It's Day 2 of Diabetes Blog Week! Today's topic is: Insulin and other diabetes medications and supplies can be costly. Here in the US, insurance status and age (as in Medicare eligibility) can impact both the cost and coverage. So today, let’s discuss how cost impacts our diabetes care. Do you have advice to share? For those outside the US, is cost a concern? Are there other factors such as accessibility or education that cause barriers to your diabetes care?
I'm grateful that our family is able to secure what most in this country would consider 'good' health insurance through an employer and that we're able to afford what are still extraordinarily expensive premiums, deductibles and copays. There are so many people who are unable to afford care which would allow them to live...let alone live well...with diabetes. Having access to quality diabetes care is not, in this country, in this day and age, something to take for granted. Instead, both because it's not guaranteed and because we pay dearly for it is, for us, a precious resource which should be used wisely in lots of ways, including these:
We prepare well for, and take full advantage of visits to the endocrinologist. Our copay to visit a specialist is $50- no small price. We choose our specialists carefully, and if we're not happy we don't go back, just like we wouldn't return to a restaurant that served a sub-par $50 meal. Fortunately, after some trial and error, we found a great endo years ago. In the days leading up to the appointment, we talk as a family about what problems we're hoping to get solutions to and what questions we need answered. Once we're there, we give the 20-30 minute conversation all of our energy and focus. We take notes, and when we get home we implement the suggestions.
We also choose and purchase our diabetes equipment carefully. We pay a 20-30% copay for pump and CGM supplies. So we do our homework there too, extensively researching options. Then we talk with the doctor to choose the best insulin delivery and glucose monitoring methods for my child's particular needs. Over the course of many years I have managed to stockpile some extra pump and CGM supplies in case there is a lapse in our insurance or in our ability to pay that 20-30% copay.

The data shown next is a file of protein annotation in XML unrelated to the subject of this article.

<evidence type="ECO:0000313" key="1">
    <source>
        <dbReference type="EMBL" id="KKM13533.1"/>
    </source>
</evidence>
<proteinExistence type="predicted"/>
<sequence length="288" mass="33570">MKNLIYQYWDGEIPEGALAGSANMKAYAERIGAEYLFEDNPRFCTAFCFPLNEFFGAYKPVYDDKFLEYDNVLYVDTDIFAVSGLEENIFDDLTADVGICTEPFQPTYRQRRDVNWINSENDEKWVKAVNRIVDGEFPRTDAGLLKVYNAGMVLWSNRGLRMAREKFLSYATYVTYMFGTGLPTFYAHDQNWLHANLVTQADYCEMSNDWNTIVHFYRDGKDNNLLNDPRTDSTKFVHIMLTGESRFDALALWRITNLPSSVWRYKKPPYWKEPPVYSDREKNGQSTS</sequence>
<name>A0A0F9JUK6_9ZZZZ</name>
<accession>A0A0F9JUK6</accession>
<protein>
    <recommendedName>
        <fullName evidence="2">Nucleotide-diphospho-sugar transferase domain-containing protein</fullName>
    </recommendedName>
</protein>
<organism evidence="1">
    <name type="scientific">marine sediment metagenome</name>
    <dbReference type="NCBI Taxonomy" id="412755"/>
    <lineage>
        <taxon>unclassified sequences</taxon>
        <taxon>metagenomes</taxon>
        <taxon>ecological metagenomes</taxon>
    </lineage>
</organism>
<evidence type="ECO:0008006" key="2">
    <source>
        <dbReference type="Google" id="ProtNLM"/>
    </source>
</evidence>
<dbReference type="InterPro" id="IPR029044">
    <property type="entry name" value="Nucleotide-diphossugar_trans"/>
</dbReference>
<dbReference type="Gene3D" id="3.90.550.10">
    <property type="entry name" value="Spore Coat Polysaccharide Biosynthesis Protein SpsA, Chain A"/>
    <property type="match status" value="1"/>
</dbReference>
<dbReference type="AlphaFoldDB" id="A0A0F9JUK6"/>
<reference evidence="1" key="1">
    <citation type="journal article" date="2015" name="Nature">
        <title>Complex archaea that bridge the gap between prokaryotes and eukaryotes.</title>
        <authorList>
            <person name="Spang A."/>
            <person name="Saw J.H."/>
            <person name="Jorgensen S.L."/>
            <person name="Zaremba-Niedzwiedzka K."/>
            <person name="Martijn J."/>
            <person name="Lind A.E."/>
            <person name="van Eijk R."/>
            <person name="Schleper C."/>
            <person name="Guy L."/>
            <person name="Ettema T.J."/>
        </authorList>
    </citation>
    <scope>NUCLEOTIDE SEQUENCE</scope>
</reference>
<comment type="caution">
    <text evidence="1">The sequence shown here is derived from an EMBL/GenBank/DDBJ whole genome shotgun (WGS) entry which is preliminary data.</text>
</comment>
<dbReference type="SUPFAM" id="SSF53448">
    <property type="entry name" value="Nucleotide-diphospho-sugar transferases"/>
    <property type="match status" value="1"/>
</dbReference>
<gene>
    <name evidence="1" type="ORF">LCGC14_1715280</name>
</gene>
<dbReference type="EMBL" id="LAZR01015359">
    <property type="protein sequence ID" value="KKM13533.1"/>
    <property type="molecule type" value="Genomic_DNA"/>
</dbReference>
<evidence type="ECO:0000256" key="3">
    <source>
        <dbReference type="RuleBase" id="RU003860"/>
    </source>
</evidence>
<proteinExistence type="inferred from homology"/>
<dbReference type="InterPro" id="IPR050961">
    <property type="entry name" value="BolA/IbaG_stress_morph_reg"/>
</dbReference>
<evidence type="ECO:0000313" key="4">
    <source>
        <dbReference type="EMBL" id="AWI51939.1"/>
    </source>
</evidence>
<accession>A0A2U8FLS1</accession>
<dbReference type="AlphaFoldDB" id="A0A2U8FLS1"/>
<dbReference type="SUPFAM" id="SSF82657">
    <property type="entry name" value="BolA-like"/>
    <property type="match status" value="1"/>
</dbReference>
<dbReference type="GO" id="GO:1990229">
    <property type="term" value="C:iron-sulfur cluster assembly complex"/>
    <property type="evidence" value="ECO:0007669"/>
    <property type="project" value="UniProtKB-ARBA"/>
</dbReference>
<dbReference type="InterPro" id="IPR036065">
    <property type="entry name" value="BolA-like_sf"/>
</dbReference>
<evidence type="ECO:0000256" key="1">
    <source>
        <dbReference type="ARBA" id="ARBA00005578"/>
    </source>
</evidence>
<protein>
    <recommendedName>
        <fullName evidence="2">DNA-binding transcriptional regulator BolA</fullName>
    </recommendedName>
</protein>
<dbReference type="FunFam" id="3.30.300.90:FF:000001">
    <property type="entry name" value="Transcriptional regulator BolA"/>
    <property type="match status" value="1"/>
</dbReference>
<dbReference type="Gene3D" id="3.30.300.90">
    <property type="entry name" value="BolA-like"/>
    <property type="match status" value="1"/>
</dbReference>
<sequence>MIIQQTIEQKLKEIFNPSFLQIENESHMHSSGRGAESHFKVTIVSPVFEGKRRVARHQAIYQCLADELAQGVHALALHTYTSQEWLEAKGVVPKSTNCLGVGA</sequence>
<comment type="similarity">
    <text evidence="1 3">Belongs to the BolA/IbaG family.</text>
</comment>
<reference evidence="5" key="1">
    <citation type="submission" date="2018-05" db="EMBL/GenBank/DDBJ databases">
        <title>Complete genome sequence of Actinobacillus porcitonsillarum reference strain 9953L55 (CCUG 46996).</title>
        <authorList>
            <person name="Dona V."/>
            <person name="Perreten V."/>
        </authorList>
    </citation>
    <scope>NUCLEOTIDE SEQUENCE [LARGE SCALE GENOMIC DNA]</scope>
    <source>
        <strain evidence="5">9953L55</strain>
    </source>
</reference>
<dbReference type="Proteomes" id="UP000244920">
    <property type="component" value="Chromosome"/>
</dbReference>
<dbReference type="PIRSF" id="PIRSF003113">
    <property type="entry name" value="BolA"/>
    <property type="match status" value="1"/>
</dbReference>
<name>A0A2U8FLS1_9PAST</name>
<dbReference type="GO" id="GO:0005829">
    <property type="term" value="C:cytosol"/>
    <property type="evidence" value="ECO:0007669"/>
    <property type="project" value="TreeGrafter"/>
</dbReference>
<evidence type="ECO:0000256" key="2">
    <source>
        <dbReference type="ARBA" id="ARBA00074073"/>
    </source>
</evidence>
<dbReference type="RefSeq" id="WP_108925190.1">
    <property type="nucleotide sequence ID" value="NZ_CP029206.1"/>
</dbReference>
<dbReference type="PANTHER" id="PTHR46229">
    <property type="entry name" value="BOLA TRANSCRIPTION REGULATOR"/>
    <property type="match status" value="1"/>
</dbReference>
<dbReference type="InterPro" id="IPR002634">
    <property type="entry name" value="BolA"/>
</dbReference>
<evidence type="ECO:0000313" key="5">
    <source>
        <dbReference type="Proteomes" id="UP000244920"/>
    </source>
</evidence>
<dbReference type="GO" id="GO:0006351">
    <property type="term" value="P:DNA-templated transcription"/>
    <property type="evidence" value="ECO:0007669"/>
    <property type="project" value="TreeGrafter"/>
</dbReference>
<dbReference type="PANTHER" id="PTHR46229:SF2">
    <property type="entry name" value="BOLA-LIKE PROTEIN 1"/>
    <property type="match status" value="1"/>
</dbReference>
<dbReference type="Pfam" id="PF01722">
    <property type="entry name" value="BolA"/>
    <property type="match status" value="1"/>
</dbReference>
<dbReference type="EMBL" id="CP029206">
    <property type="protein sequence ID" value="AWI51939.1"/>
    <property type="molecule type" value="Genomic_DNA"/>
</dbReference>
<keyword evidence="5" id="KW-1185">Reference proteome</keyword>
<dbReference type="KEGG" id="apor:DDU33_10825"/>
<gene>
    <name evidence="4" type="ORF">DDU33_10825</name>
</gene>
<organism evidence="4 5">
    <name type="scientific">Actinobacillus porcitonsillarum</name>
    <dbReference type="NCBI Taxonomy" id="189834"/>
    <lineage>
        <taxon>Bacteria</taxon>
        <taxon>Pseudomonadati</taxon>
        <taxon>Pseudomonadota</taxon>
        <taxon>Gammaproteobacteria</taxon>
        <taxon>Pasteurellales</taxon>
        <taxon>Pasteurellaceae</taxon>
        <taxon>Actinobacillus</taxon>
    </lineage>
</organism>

We find opportunities to save money on supplies when it's reasonable to do so. We recently had the choice whether to pay full price for Lantus to keep in the fridge- and hopefully never use- for pump failure, or to receive a different long-acting insulin for no copay at all. That was a no brainer. We chose last year to stick with the longer-lasting transmitters and sensors of the Dexcom G4 instead of upgrading to the G5 which would cost us more in maintenance supplies. On a much smaller scale, I stock up during juice box sales and buy out the Smarties post-Halloween.
Despite the alarming annual tally of medical costs I compile each year for the income tax file, we are among the fortunate ones. Those costs don't preclude our ability to pay for housing, groceries, or even annual family vacations. So when there are unneeded supplies in the closet, or a charitable organization to support, we try to help those who are unable to afford the costs of diabetes. We've donated test strips and meters to Insulin for Life. We participate in an annual JDRF walk. We share information on social media about local organizations willing to take and redistribute unexpired diabetes supplies. We write letters and make phone calls to government representatives, insurance companies, and medical companies.
We do what we can to use our resources wisely and to help and advocate for those who don't have adequate resources to use.
More Diabetes Blog Week posts on the cost of diabetes can be found by clicking here.